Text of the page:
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There are strange things done in the midnight sun by the men who moil for gold.  The Arctic trails have their secret tales that would make your blood run cold.  The Northern Lights have seen queer sights, but the queerest they ever did see, what the night on the marge of Lake Lebarge, I cremated Sam McGee.  Robert Service
randydrivesabus
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« Reply #24 on: December 28, 2006, 09:18:30 AM »

the sex link thing is very useful if you are going to caponize your cockerals.
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Cindi
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« Reply #25 on: December 28, 2006, 10:03:04 AM »

Randy, OK now this is getting funnier by the minute.  Ha, ha, (that means LOL). Great day. Cindi
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There are strange things done in the midnight sun by the men who moil for gold.  The Arctic trails have their secret tales that would make your blood run cold.  The Northern Lights have seen queer sights, but the queerest they ever did see, what the night on the marge of Lake Lebarge, I cremated Sam McGee.  Robert Service
Kirk-o
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« Reply #26 on: February 07, 2007, 10:14:53 PM »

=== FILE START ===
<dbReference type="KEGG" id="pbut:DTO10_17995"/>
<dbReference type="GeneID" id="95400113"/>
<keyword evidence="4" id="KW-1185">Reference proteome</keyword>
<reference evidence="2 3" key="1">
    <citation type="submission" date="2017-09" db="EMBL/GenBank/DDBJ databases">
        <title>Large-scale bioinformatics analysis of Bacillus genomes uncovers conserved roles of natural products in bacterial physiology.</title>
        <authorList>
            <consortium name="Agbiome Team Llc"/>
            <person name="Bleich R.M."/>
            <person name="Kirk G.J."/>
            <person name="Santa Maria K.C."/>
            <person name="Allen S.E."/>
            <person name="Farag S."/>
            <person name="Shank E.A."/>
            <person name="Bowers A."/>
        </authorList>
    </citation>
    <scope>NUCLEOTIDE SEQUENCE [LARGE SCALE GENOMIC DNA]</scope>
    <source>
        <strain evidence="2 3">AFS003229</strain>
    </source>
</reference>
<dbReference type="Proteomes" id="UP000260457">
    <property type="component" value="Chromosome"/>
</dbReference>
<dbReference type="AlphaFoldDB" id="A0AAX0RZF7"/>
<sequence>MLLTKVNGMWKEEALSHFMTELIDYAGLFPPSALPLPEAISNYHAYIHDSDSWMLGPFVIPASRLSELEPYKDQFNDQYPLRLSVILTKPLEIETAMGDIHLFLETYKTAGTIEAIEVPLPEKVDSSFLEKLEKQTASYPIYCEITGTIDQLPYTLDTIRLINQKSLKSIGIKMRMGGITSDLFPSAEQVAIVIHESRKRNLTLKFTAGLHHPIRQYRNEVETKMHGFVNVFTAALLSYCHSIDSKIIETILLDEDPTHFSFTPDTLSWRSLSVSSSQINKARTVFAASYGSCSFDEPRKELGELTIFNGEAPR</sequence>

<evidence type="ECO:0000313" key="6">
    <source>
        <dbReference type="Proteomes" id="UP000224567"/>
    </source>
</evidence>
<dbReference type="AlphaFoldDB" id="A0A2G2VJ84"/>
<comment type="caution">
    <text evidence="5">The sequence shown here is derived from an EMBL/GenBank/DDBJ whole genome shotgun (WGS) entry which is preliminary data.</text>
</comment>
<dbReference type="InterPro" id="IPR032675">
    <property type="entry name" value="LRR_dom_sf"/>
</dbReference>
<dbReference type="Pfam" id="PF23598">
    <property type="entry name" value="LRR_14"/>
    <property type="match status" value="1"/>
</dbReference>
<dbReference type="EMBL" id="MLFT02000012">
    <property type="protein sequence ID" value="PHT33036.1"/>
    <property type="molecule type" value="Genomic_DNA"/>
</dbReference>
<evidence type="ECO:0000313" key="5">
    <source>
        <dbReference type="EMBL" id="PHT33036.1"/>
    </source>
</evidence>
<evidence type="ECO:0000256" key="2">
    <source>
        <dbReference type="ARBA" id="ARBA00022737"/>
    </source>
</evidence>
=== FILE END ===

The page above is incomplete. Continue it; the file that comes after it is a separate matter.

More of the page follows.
Mr Bray
you sure are a smart guy
good luck
kirk-o
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Brian D. Bray
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« Reply #27 on: February 09, 2007, 05:09:14 PM »

Serendipity has struck.  The area to my north is being turned into a park by the developer who his planting houses on the hill west of me.  The name of the development is The Orchard.  named such because of mine and a neighbors orchard.  But the developer decided that 2 small orchards of 12-20 tress wasn't sufficient so he planted 100 (yes, 100) flowering Japanese cherry and plum trees in the park area.  won'thelp this year but next year with 100 flowering fruit trees near by my bees should go bananas.  I did an informal survey and decided that within a 1/4 mile radis of my  house there are approximately 300 fruit trees and three beekeepers.
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Life is a school.  What have you learned?   Brian      The greatest danger to our society is apathy, vote in every election!
Cindi
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« Reply #28 on: February 10, 2007, 10:24:55 AM »

Brian, ah, now this is your lucky day.  I am happy that someone has some sense to plant more fruit trees.  The world cannot have enough.  Greatest of days.  Cindi
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There are strange things done in the midnight sun by the men who moil for gold.  The Arctic trails have their secret tales that would make your blood run cold.  The Northern Lights have seen queer sights, but the queerest they ever did see, what the night on the marge of Lake Lebarge, I cremated Sam McGee.  Robert Service